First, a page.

This is a hard election to analyze because of the myriad cross-currents running through the political landscape.

The Republicans are faced with the historical difficulties of a 2nd administration off-year midterm, Iraq, small government-libertarians upset with spending, unrest over the inaction on illegal immigration and just a general feeling of fatigue with the current politics.

Democrats have to deal with the growing empowerment of the far left in their party, no plan or program of any substance (unlike the GOP in '94), and most importantly a perception that they simply do not have the will or the inclination to fight the war against Islamic terrorism.

Where does that leave us with less than 45 days until the election?

There is no question that the press, pundits and analysts over hyped the Democratic position this spring and summer that the Republicans were doomed and are now beginning to dial back some of their predictions that a Democratic House is all but a done deal.

President Bush and the GOP have had a good run starting with the Democratic Party's rejection of Joe Lieberman on Aug. 8, the busted airline terror plot days later, the Jimmy Carter-appointed judge rejection of spying on Al Qaeda, the five year anniversary of 9/11 and the most recent debate on interrogating terrorists.

The renewed focus on terrorism and national security has boosted President Bush's job approval back over 40 percent and closed the Republicans deficit in the generic ballot to single digits after trailing all year by more than 10 points. But the renewed focus on national security should not have been a surprise. Bush and the GOP ran on terror and national security in 2002 and 2004. And in a much publicized speech earlier this year, presidential adviser Karl Rove told the world they were going to run on it again in 2006.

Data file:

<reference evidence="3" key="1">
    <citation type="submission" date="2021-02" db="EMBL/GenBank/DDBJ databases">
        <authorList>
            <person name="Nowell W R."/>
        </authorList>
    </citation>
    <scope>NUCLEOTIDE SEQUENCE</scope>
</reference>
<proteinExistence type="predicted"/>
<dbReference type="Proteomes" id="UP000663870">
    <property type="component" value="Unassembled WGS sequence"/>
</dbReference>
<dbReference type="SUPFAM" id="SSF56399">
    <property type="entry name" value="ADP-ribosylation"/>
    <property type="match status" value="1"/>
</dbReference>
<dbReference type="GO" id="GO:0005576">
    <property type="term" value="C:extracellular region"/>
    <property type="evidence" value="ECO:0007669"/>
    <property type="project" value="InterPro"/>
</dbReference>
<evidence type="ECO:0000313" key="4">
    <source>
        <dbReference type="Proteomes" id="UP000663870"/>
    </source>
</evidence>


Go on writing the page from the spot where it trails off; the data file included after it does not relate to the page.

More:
Unlike 2004, however, President Bush is not on the ballot and there are many reasons why we can anticipate 2006 will be unlike 2002. The two most important differences between 2002 and 2006 is the freshness of 9/11 in people's minds and the difference between the build-up and anticipation of a coming war as opposed to year three of a long and difficult war that hasn't gone exactly as planned.

One of the least commented on factors influencing the election this year is what I call the "fading of the 9/11 effect." Ironically, the success we have had in preventing another terrorist attack in the last five years has bred a feeling of complacency among voters and many politicians.

Politically, what this means is President Bush and Republicans are not going to get the same mileage out of the terrorism and national security issue as they did in 2002 and 2004. This is offset some by the Democrats' continued movement away from the center and towards the anti-war left, but as a whole this is a political development that will hurt the GOP this fall.

Democrats have rolled the dice and are hoping that these general macro trends will allow them to win without offering a real definite plan or vision of their own. This is in many ways the playbook they ran in 2004, thinking in the spring and summer that the country had rejected Bush and all they had to do was present an acceptable alternative in John Kerry. They are using the same game plan today, though from a much stronger macro political position and without Bush at the top of the ticket. However, because they aren't running on much more than "we're against Bush," they are vulnerable to a strong Republican counterattack. Which is why this election is so difficult to predict.